Clinical trials and population studies indicate the healthy virtues of the Mediterranean diet and its main lipid component, extra-virgin olive oil (EVOO). Olive leaves and EVOO contain many phenolics effective against several aging and lifestyle-related diseases, including neurodegeneration, both in animal models and in humans. Recent research has shown that such protection stems from several effects, including (i.) the interference with the aggregation of peptides/proteins found in amyloid diseases, particularly in Alzheimer's and Parkinson's diseases; (ii...
October 20, 2016: Expert Review of Neurotherapeutics
Elsa Vera, Nazario Bosco, Lorenz Studer
Modeling late-onset disorders such as Parkinson's disease (PD) using iPSC technology remains a challenge, as current differentiation protocols yield cells with the properties of fetal-stage cells. Here, we tested whether it is possible to accelerate aging in vitro to trigger late-onset disease phenotypes in an iPSC model of PD. In order to manipulate a factor that is involved in natural aging as well as in premature aging syndromes, we used telomere shortening as an age-inducing tool. We show that shortened telomeres result in age-associated as well as potentially disease-associated phenotypes in human pluripotent stem cell (hPSC)-derived midbrain dopamine (mDA) neurons...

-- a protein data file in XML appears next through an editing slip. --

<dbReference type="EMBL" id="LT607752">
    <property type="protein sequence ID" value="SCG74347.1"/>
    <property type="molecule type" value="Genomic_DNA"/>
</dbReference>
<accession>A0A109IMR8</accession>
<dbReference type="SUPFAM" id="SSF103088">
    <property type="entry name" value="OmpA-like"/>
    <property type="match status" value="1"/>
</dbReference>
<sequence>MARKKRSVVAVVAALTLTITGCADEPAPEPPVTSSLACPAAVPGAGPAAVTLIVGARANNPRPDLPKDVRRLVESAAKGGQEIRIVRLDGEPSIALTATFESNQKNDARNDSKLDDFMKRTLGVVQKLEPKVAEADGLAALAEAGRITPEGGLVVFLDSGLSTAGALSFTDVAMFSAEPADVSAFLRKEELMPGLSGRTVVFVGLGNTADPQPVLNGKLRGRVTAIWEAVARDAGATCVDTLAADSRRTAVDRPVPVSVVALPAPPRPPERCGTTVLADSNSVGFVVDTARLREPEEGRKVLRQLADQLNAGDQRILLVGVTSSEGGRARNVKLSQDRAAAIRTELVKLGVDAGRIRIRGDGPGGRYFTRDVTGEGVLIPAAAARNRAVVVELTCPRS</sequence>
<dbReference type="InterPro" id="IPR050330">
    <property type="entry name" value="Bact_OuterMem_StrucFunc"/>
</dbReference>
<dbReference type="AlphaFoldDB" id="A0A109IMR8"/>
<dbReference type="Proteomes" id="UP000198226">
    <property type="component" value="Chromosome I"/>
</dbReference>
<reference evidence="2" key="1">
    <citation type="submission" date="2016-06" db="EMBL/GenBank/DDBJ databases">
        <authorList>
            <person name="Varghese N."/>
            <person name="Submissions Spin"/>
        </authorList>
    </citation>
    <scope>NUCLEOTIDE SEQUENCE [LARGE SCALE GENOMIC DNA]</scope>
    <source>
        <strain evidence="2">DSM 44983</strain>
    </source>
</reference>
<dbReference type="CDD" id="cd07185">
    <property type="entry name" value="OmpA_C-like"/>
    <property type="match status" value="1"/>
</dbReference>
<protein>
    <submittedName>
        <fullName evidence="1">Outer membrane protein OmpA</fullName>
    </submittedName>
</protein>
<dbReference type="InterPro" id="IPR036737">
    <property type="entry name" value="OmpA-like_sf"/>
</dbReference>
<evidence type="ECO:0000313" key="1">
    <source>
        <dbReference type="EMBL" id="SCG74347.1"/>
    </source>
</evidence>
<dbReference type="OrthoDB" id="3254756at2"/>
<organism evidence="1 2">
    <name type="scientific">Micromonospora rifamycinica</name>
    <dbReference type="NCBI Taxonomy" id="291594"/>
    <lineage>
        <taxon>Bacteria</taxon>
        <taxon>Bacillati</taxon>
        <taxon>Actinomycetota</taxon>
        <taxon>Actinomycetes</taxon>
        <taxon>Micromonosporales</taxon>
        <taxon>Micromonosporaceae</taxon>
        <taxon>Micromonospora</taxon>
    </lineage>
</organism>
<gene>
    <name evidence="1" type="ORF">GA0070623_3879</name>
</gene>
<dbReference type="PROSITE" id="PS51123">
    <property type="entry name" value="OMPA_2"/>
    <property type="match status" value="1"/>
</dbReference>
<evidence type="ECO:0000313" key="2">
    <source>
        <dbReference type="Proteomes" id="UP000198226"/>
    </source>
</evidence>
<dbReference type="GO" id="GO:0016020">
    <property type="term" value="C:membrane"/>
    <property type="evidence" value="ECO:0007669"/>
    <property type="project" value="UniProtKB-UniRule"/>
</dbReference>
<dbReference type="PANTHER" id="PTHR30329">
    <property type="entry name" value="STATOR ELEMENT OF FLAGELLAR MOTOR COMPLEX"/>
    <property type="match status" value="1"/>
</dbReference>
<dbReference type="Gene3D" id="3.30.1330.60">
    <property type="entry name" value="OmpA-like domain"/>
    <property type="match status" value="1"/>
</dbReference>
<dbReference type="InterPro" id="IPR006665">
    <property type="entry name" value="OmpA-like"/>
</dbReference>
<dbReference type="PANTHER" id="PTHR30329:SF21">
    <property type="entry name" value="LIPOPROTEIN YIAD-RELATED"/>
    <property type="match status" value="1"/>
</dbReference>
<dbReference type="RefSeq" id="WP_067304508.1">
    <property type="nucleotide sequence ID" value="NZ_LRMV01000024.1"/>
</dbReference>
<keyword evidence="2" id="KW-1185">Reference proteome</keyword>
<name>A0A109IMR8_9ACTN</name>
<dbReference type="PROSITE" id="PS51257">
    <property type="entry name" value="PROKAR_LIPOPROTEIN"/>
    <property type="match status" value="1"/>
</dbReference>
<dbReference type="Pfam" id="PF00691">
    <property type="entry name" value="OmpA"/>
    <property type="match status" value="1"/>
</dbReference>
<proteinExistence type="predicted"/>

October 18, 2016: Cell Reports
Jonathan C Niclis, Carlos W Gantner, Walaa F Alsanie, Stuart J McDougall, Chris R Bye, Andrew G Elefanty, Edouard G Stanley, John M Haynes, Colin W Pouton, Lachlan H Thompson, Clare L Parish